It has always been ironic that Christians call upon saints to save them from acts of God.
Nowadays you can get called "racist" for comparing the quality of the warlord Mohammed's "the Recitation" with the quality of the warlord Hitler's "my Struggle"; or, of course, for likening overdressed Muslim women to letterboxes (as Boris Johnson did), even though that is surely no worse than likening nuns to penguins, as in The Blues Brothers (hardly a racist movie). And what do we call criticizing the dresses of The Stepford Wives? Feminism? Ironically, Boris Johnson had been defending the British Muslim woman's right to dress conservatively in public, against a wave of European restrictions. For such reasons I think of this as the Irony Age.
For another example, hominids that were not human were presumably hunted by primitive tribes of humans. Many of them might have been hunted to extinction, as humans evolved; such is evolution. Neanderthals took their time becoming extinct, so they might have evolved an instinctive fear of the human form: those without some such fear may well have had a significant disadvantage. This is only a possibility. But since white people are the product of humans and neanderthals, it is conceivable that a fear of humans evolved in neanderthals and was then inherited by white people. That is, it is a reasonable scientific theory that racism was originally caused by black people (ironically). Maybe it is not a true theory, of course; but, do you find yourself wanting to say "probably not" instead of "maybe not"? Would that be for scientific, or for political reasons? Since most scientists would want to say "probably not" it would not only be politically correct, it would be scientifically correct to say that, because science is what scientists do (ironically).
So much for racism; what about sexism? Well, there is a slight difference in average height between women and men. Some of the causes of that fact may well have been sexist, but the fact itself is not. It is just a fact. Still, one of the consequences of it is that the tallest adults are predominantly male. That is mainly because of the bell curve: random variation produces values that lie on a curve shaped like a bell, most of them clustered around the middle. Put a bell curve close to another one and there is a lot of overlap in the middle, but on each extreme almost all the outliers are from just one of those curves. Again, that is not sexist, it is mathematics. Now, humans do tend, quite strongly, to look up to taller humans (pun intended); which is again probably not, in itself, sexist, but it does mean that when it comes to promotions to top positions, taller humans – who are mostly men – tend to do better. This results in part of the gender pay gap. As a result of successful legislation against sexism, the gender pay gap is now mostly affecting older women, and those in the top jobs (who tend to be older). So the height factor might be a significant part of this gap.
An irony is that trying to make things fairer by promoting women who apply for top jobs – probably taller women – over the least attractive men who apply – probably the smaller of the men – would worsen the actual unfairness of our looking up to taller humans. It is likely that seeking equality elsewhere could similarly worsen sexism (although describing too many particular cases would probably get me labelled as sexist). Another irony is that you might, in general, want to pay women more than fairness would demand, in order to get more role models, to help to combat centuries of sexism.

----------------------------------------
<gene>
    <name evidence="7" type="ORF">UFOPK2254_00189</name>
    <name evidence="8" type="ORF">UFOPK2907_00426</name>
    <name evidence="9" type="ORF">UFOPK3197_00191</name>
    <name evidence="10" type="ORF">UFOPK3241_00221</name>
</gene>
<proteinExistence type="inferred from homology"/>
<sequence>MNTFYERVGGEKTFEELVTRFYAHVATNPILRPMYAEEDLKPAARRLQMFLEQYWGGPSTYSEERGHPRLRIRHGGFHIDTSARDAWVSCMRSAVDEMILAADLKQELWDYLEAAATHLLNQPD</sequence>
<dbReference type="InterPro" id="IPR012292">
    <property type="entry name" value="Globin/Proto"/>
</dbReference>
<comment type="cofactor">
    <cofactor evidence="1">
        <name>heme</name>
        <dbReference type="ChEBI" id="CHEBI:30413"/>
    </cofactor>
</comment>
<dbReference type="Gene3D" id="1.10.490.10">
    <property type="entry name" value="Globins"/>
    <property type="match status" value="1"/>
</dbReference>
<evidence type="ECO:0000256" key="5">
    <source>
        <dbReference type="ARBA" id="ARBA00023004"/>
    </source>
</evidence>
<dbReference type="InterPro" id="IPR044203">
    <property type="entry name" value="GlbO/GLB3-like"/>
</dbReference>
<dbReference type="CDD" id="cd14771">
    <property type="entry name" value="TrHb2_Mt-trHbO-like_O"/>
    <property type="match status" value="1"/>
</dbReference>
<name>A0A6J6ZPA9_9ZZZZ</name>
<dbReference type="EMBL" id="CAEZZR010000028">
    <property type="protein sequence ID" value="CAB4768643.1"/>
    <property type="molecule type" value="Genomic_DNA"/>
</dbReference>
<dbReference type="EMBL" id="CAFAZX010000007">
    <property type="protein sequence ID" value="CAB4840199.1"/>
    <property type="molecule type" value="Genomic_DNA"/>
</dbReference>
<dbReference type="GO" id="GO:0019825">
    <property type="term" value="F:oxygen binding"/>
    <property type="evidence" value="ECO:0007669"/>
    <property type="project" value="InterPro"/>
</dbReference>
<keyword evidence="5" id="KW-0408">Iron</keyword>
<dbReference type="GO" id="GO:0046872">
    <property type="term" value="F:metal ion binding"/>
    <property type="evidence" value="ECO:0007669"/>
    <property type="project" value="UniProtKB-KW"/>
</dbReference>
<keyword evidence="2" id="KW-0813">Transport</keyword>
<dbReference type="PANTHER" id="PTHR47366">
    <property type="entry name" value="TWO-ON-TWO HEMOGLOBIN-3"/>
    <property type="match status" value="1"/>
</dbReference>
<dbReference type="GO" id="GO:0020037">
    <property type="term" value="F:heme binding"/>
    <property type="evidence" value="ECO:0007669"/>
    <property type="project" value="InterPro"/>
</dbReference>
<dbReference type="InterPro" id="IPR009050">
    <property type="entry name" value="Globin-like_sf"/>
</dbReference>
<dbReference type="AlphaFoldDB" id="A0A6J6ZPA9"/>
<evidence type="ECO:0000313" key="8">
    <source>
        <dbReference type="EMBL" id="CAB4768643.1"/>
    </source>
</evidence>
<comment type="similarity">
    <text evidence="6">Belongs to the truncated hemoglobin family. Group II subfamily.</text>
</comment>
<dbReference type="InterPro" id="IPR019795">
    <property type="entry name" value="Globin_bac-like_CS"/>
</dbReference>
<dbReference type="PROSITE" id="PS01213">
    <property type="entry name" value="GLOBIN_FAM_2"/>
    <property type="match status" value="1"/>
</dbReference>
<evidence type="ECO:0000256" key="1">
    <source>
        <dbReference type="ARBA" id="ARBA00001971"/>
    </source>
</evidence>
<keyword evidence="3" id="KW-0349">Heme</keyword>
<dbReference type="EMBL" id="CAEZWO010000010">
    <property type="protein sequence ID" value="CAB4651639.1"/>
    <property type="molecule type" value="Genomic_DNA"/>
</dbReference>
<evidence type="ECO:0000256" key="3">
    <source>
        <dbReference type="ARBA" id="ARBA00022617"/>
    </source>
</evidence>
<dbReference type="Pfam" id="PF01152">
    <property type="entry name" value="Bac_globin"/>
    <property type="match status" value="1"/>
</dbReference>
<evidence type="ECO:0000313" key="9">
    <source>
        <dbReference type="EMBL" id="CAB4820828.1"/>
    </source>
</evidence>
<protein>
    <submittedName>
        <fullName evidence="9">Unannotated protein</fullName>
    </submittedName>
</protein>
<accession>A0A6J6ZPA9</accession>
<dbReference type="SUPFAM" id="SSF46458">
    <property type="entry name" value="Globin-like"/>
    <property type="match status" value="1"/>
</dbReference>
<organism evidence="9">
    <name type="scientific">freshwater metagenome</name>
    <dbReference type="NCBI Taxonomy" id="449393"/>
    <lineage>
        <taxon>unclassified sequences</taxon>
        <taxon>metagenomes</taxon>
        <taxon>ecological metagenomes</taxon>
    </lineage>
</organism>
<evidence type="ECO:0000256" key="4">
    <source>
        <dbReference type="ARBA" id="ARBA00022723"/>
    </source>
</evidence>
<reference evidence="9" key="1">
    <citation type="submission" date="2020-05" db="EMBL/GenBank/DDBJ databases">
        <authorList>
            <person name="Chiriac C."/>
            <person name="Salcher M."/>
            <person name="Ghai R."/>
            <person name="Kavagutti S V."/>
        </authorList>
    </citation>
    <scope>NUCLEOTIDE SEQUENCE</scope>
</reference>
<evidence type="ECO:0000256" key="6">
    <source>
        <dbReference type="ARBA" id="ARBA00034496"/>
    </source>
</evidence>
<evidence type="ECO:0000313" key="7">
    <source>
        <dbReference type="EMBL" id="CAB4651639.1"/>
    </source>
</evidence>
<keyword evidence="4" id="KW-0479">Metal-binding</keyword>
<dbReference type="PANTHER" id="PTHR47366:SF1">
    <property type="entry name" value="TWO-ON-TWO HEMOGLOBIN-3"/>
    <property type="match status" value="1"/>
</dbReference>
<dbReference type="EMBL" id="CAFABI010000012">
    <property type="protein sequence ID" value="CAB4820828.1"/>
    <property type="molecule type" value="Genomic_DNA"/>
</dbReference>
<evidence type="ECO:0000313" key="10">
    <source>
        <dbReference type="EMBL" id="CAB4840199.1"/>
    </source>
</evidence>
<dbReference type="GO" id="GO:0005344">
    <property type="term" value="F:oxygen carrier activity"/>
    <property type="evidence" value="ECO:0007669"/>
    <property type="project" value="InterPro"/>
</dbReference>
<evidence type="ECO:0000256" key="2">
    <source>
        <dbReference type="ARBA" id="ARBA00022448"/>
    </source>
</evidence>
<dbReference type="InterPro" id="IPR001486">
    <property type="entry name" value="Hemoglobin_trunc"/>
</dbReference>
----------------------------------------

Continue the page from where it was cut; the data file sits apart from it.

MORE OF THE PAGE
There is lots of irony when it comes to abortion. Those who are against it because it is, they believe, murder, are usually for the death penalty; this is called "ironic", ironically, by people who are usually called "clever". It is not ironic, because the death penalty is for guilty people, not babies. No, abortion is ironic because those who are for it usually say that they are defending women's right to control their own bodies. They are defending no such thing (as follows), and it is ironic that they are regarded as the scientific ones, the ones saying it how it is, the clever ones. People who are for abortion do not want women to have the right to try to abort their own baby, they want doctors to have the right to do it for them. So consider a woman who wants to kill herself (or just hurt herself). If it was about a woman's right to control her own body, then there should be a demand that doctors be allowed to help the woman to kill herself (or hurt herself, etc.) just because she wants it. To say that it is OK if she is terminally ill, but not OK if she is mentally ill, is like saying that abortion is OK if the baby or the mother was going to die anyway and the abortion is to save the life of the other (the mother or the baby respectively). Plenty of people who wanted to kill themselves end up glad that they did not; and similarly, plenty of people who wanted an abortion end up glad that they did not have one. Less closely analogous: what about a woman's right to control her own home? Can she kill anyone who is in her home? Would the difference be that unborn babies are not people? That, I think, is the difference. If so, then it is not really about the right of women to control their own bodies, it is about whether and when an unborn baby is a person. The day before birth? A month before? A month and a day? A month and two days? There is no good scientific answer, and so the proponents of abortion on demand talk about something else, something that sounds good; which makes this a sort of populism. Ironically, the left have turned "populism" into a word that means something else, by way of their predominance in academia and the intelligent media. Actually, that is not just ironic.
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